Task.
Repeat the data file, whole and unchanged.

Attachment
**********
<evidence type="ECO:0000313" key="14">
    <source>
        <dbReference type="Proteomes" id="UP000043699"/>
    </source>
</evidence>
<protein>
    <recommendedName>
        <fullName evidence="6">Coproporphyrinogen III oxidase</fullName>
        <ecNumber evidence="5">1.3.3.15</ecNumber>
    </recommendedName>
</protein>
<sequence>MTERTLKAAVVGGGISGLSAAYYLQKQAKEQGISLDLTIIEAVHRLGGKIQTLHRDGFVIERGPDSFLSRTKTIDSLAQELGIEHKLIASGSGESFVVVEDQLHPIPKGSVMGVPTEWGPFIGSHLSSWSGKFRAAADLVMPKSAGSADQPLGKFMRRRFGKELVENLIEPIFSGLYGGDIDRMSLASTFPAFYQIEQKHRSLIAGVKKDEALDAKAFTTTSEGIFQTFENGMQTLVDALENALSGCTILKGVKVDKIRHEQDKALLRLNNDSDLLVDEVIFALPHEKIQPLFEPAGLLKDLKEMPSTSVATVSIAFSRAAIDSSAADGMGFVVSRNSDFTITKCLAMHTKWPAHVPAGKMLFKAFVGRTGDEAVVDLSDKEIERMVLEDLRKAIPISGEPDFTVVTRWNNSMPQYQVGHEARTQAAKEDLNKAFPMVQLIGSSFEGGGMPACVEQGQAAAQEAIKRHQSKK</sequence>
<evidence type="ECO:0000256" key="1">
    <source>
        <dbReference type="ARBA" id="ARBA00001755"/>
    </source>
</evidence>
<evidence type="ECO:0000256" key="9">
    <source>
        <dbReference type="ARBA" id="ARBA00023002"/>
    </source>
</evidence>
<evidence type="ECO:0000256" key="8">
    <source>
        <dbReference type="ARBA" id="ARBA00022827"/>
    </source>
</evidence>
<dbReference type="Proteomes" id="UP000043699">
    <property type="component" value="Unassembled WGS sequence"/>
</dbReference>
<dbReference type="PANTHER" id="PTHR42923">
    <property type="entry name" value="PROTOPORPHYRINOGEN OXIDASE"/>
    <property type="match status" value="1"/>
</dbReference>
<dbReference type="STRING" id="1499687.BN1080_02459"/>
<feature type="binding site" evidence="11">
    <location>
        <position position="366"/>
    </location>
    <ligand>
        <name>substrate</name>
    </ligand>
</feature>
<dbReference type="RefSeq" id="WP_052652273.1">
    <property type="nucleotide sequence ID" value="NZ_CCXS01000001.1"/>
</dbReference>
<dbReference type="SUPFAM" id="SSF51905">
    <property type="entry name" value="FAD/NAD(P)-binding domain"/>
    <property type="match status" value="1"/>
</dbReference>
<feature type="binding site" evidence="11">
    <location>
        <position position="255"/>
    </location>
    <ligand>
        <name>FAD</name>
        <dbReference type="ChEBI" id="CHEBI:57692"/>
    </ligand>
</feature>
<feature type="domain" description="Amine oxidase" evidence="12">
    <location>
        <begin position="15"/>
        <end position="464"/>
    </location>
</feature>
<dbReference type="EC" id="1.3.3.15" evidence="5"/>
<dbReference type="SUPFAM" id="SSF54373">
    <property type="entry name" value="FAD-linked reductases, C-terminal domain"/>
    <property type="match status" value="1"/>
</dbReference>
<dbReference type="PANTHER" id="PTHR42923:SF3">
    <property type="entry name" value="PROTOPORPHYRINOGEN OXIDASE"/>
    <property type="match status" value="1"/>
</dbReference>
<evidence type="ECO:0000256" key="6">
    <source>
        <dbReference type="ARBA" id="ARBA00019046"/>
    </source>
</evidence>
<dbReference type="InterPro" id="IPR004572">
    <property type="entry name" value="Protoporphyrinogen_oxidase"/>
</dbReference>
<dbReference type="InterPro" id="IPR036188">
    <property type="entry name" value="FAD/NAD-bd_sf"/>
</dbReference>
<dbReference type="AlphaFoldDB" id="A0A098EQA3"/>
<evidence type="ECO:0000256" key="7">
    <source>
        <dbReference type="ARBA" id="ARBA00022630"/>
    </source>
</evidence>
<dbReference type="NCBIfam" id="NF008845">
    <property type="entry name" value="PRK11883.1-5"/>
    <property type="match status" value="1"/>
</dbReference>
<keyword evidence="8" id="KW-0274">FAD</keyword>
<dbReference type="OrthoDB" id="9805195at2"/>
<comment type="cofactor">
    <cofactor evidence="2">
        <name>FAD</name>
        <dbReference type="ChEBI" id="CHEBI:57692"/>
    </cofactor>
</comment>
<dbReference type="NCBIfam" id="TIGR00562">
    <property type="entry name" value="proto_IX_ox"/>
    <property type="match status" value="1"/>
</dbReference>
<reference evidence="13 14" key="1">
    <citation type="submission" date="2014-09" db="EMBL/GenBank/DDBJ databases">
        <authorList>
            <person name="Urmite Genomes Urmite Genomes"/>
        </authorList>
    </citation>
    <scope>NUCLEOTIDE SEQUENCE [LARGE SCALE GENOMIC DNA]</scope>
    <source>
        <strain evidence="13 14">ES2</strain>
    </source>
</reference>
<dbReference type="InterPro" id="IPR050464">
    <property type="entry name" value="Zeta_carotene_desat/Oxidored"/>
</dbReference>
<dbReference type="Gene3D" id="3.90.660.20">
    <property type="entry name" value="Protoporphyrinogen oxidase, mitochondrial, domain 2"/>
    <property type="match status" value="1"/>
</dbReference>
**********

<evidence type="ECO:0000313" key="14">
    <source>
        <dbReference type="Proteomes" id="UP000043699"/>
    </source>
</evidence>
<protein>
    <recommendedName>
        <fullName evidence="6">Coproporphyrinogen III oxidase</fullName>
        <ecNumber evidence="5">1.3.3.15</ecNumber>
    </recommendedName>
</protein>
<sequence>MTERTLKAAVVGGGISGLSAAYYLQKQAKEQGISLDLTIIEAVHRLGGKIQTLHRDGFVIERGPDSFLSRTKTIDSLAQELGIEHKLIASGSGESFVVVEDQLHPIPKGSVMGVPTEWGPFIGSHLSSWSGKFRAAADLVMPKSAGSADQPLGKFMRRRFGKELVENLIEPIFSGLYGGDIDRMSLASTFPAFYQIEQKHRSLIAGVKKDEALDAKAFTTTSEGIFQTFENGMQTLVDALENALSGCTILKGVKVDKIRHEQDKALLRLNNDSDLLVDEVIFALPHEKIQPLFEPAGLLKDLKEMPSTSVATVSIAFSRAAIDSSAADGMGFVVSRNSDFTITKCLAMHTKWPAHVPAGKMLFKAFVGRTGDEAVVDLSDKEIERMVLEDLRKAIPISGEPDFTVVTRWNNSMPQYQVGHEARTQAAKEDLNKAFPMVQLIGSSFEGGGMPACVEQGQAAAQEAIKRHQSKK</sequence>
<evidence type="ECO:0000256" key="1">
    <source>
        <dbReference type="ARBA" id="ARBA00001755"/>
    </source>
</evidence>
<evidence type="ECO:0000256" key="9">
    <source>
        <dbReference type="ARBA" id="ARBA00023002"/>
    </source>
</evidence>
<evidence type="ECO:0000256" key="8">
    <source>
        <dbReference type="ARBA" id="ARBA00022827"/>
    </source>
</evidence>
<dbReference type="Proteomes" id="UP000043699">
    <property type="component" value="Unassembled WGS sequence"/>
</dbReference>
<dbReference type="PANTHER" id="PTHR42923">
    <property type="entry name" value="PROTOPORPHYRINOGEN OXIDASE"/>
    <property type="match status" value="1"/>
</dbReference>
<dbReference type="STRING" id="1499687.BN1080_02459"/>
<feature type="binding site" evidence="11">
    <location>
        <position position="366"/>
    </location>
    <ligand>
        <name>substrate</name>
    </ligand>
</feature>
<dbReference type="RefSeq" id="WP_052652273.1">
    <property type="nucleotide sequence ID" value="NZ_CCXS01000001.1"/>
</dbReference>
<dbReference type="SUPFAM" id="SSF51905">
    <property type="entry name" value="FAD/NAD(P)-binding domain"/>
    <property type="match status" value="1"/>
</dbReference>
<feature type="binding site" evidence="11">
    <location>
        <position position="255"/>
    </location>
    <ligand>
        <name>FAD</name>
        <dbReference type="ChEBI" id="CHEBI:57692"/>
    </ligand>
</feature>
<feature type="domain" description="Amine oxidase" evidence="12">
    <location>
        <begin position="15"/>
        <end position="464"/>
    </location>
</feature>
<dbReference type="EC" id="1.3.3.15" evidence="5"/>
<dbReference type="SUPFAM" id="SSF54373">
    <property type="entry name" value="FAD-linked reductases, C-terminal domain"/>
    <property type="match status" value="1"/>
</dbReference>
<dbReference type="PANTHER" id="PTHR42923:SF3">
    <property type="entry name" value="PROTOPORPHYRINOGEN OXIDASE"/>
    <property type="match status" value="1"/>
</dbReference>
<evidence type="ECO:0000256" key="6">
    <source>
        <dbReference type="ARBA" id="ARBA00019046"/>
    </source>
</evidence>
<dbReference type="InterPro" id="IPR004572">
    <property type="entry name" value="Protoporphyrinogen_oxidase"/>
</dbReference>
<dbReference type="InterPro" id="IPR036188">
    <property type="entry name" value="FAD/NAD-bd_sf"/>
</dbReference>
<dbReference type="AlphaFoldDB" id="A0A098EQA3"/>
<evidence type="ECO:0000256" key="7">
    <source>
        <dbReference type="ARBA" id="ARBA00022630"/>
    </source>
</evidence>
<dbReference type="NCBIfam" id="NF008845">
    <property type="entry name" value="PRK11883.1-5"/>
    <property type="match status" value="1"/>
</dbReference>
<keyword evidence="8" id="KW-0274">FAD</keyword>
<dbReference type="OrthoDB" id="9805195at2"/>
<comment type="cofactor">
    <cofactor evidence="2">
        <name>FAD</name>
        <dbReference type="ChEBI" id="CHEBI:57692"/>
    </cofactor>
</comment>
<dbReference type="NCBIfam" id="TIGR00562">
    <property type="entry name" value="proto_IX_ox"/>
    <property type="match status" value="1"/>
</dbReference>
<reference evidence="13 14" key="1">
    <citation type="submission" date="2014-09" db="EMBL/GenBank/DDBJ databases">
        <authorList>
            <person name="Urmite Genomes Urmite Genomes"/>
        </authorList>
    </citation>
    <scope>NUCLEOTIDE SEQUENCE [LARGE SCALE GENOMIC DNA]</scope>
    <source>
        <strain evidence="13 14">ES2</strain>
    </source>
</reference>
<dbReference type="InterPro" id="IPR050464">
    <property type="entry name" value="Zeta_carotene_desat/Oxidored"/>
</dbReference>
<dbReference type="Gene3D" id="3.90.660.20">
    <property type="entry name" value="Protoporphyrinogen oxidase, mitochondrial, domain 2"/>
    <property type="match status" value="1"/>
</dbReference>